The Premise: Most of the tactical and wilderness medical training we’ve grown accustomed to is geared toward stabilizing a patient until we can get them to a professional. This is great, until we consider the question of what to do if there were no 911 and hospitals left to visit. What if, in the darkest of all dark SHTF scenarios, medical treatment as we know it no longer exists? Then what?

The Survival Medicine Handbook by Joe Alton, MD and Amy Alton, considers this scenario and attempts to teach would-be practitioners how best to attempt medical treatment in a world where 19th-century technology is suddenly and quite literally the latest-and-greatest available. Joe is a retired obstetrician and surgeon, and Amy is an Advanced Registered Nurse Practitioner (ARNP). Together, they instruct survivalists through a combination of YouTube videos and podcasts. Their mission, as they state it, is simple: “To put a medically prepared person in every family.”

The 411: Primarily intended for non-medical professionals, the book is (thankfully) written in plain English. It breaks down what could be complex theories into digestible chunks of information that most readers should be able to grasp. The authors have also included a healthy dose of realism as it relates to what’s truly possible with limited resources and incomplete training. As stated in the introduction, “It’s difficult for people to believe that a head injury or a gunshot wound to the chest may not be survivable…but we must face the hard truth that there are circumstances where we may be able to comfort but not to save.”

Considering the list price of almost $40, we expected a lot of book — we weren’t disappointed. Clocking in at more than 600 pages, the amount of information inside the chapters is more than a little daunting, but the sections are broken down so that each individual unit or treatment plan is rarely more than two or three pages. We read one small section a day, either before bed or first thing in the morning, and made a lot of headway through what would otherwise be a serious slog. Our only complaint is that we would’ve loved to have the illustrations and photos in color, although that would boost the price of an already not-inexpensive written resource.

We like how the handbook goes far beyond treatment of injuries and illnesses. The authors devoted considerable space to maintenance of health and hygiene in a potentially dirty and dangerous new world, including survival essentials like water purification and how to deal with sewage issues where large camps of people congregate. After all, it’s easier to prevent disease than to treat it. In addition, there was a great introduction to natural remedies and how to grow a medicinal herb garden to supplement our supplies.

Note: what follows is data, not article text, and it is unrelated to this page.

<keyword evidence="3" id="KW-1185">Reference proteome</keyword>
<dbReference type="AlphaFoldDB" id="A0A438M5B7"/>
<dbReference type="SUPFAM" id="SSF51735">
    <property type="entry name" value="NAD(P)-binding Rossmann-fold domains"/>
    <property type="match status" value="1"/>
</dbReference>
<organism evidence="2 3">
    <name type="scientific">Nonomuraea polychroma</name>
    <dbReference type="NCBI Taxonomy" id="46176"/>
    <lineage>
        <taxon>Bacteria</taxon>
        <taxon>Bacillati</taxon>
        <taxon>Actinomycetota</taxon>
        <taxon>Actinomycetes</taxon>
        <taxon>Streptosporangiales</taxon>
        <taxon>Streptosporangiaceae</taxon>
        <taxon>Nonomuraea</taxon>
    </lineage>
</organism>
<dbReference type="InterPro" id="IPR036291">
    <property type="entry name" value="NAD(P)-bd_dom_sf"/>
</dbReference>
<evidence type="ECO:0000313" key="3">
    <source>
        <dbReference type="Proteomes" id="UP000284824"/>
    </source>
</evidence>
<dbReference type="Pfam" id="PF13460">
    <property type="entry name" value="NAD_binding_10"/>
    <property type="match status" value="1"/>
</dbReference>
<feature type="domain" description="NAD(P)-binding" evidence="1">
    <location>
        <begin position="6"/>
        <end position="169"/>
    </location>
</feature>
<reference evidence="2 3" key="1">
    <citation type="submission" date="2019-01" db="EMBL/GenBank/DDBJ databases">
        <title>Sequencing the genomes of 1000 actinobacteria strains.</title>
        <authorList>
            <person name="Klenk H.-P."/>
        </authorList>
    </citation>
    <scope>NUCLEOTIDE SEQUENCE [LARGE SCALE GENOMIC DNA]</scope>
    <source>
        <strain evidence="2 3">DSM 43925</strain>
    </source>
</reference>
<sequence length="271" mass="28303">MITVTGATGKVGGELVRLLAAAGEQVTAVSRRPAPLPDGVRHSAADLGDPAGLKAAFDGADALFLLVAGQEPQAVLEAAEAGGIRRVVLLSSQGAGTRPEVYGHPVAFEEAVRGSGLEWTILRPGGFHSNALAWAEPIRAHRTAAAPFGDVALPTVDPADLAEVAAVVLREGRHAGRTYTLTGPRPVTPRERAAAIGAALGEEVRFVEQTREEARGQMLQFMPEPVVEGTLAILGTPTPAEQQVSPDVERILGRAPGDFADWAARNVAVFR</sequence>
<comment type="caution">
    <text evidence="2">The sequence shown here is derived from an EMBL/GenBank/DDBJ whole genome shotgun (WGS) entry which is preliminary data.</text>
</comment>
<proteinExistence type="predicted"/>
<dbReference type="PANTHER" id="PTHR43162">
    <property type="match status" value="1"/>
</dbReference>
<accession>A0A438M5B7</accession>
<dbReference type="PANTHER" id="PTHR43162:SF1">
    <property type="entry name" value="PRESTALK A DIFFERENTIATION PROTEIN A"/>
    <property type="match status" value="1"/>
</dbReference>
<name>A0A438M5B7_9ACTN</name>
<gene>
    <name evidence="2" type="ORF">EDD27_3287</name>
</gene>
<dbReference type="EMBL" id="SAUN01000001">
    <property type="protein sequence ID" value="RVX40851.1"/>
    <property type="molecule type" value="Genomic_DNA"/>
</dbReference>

Perhaps understandable considering the authors own an online survival gear store (, nearly 20 pages of the book discuss how to begin acquiring a medical kit, from developing a personal medic bag and IFAK kit, to a family stash, up through developing a working field hospital. However, as much as they extol the benefits of purchasing gear, they’re just as quick to suggest improvised alternatives, also reminding the reader that advanced gear is useless without good training to know how to use it.

After reading all the way through, it’s evident that although it’s called The Survival Medicine Handbook, it really seems like a combination of three books in one: how to respond to natural or manmade disasters, how to start life over and build a community with what’s left, and lastly, survival medicine. The authors have really thought this through, and they speak to the reader without talking down or over-simplifying complex subjects.

The Verdict: Compared to similar books we’ve read, we appreciated the in-depth knowledge and explanations of not just the how, but also the why, of treatment. The book balances providing lots of great detail while still remaining accessible to medical laypeople.

Even if we’re never forced to become doctors and nurses in a world where hospitals as we know it are no more, much of the information in this book is useful for everyday practical medicine. For example, removing a fish hook, putting together a winter survival car kit, burn remedies, and even treatment of acid reflux disease or choking. The list price may be high for some, but if the money spent helps prevent even one wound or ailment from getting worse, it’ll have been well worth it.

Book & Author
The Survival Medicine Handbook: The Essential Guide for When Medical Help is NOT on the Way (Third Edition)
Joseph Alton, MD and Amy Alton, ARNP

Doom and Bloom, LLC



670 pages


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